Liviu: Thats an interesting report, and I guess surprises me a little. But when men who were there make such a report it must have a basis in fact. I recall seeing a picture of a new Ford Model AA truck made in Russia in 1942 leaving the factory with only one headlight. Thanks, Jack


My friends search for soldiers of missing persons in WWII. They have found many remains of soldiers. But all soldiers had in enough cartridges and clips for them. Known myth about that that Russian soldiers had not enough cartridges is not true. It could be only in single instances when a home guard (not the soldier!) armed with the old or trophy weapon. For such weapon cartridges could not suffice.

  • @ 2moutrage: Sorry, but I cannot believe you! In 1941-42 the Red Army suffered of a chronic shortage of small arms and small arms ammunition and the 20mm and 23mm ammo for the aircraft guns and 25mm and 37mm ammo for the artillery was simply not enough for the front line demand. In fact in 1941-42 the Red Army didn’t even have enough experienced officers and high rank commanders. In his paranoia Joseph Stalin had considered as saboteurs most upper echelons of the Red Army commanders in 1937 and those people were purged. Liviu 08/03/10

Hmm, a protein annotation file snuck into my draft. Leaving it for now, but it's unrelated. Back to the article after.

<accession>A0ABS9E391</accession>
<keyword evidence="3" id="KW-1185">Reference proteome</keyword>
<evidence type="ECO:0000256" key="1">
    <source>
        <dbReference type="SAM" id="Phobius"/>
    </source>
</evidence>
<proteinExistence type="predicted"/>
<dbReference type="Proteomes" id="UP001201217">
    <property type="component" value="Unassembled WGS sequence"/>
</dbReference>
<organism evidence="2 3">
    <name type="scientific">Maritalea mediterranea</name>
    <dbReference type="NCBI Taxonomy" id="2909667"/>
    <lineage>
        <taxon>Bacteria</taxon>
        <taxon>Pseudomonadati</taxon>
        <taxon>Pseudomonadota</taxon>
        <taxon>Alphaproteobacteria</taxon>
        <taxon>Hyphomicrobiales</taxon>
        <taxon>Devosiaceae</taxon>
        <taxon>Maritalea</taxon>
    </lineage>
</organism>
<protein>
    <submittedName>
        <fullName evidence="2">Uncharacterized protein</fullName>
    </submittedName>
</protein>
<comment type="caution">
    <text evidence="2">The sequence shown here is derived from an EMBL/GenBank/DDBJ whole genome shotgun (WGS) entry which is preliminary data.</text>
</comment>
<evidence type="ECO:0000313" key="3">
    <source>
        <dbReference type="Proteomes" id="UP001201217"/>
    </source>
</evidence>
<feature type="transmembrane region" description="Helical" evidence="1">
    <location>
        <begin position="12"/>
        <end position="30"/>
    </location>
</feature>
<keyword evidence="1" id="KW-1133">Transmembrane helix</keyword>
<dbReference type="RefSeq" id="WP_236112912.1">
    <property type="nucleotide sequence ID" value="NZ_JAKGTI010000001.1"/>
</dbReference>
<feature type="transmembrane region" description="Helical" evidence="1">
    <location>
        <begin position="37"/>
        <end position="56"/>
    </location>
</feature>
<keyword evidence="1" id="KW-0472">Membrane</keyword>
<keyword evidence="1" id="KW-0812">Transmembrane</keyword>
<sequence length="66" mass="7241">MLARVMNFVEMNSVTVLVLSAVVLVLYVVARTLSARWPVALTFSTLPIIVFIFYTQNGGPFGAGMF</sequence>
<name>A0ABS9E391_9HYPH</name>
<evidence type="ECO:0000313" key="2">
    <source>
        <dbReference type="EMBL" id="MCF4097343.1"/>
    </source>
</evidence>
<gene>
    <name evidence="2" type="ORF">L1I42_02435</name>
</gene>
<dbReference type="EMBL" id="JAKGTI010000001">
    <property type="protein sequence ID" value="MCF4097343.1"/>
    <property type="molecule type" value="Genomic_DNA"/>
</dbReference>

Your words to last letter repeat a myth. This myth was thought up by the Soviet propagation for the justification of defeat in 1941-1942. A defeat principal cause - mass desertion and delivery in a captivity of Ukrainians and natives of the Baltic States. One person investigated the reasons of defeat in the war beginning. He had access to confidential archives in which German documents on Russian captured and Russian documents of “SMERSH” were stored. I hope you know the organisation “SMERSH”. If to reduce contents of documents to several figures and words the country was protected by 15-20 percent of soldiers. The others surrendered in a captivity. Look please at those countries about which I wrote above. In these countries today national legions SS are declared by patriots.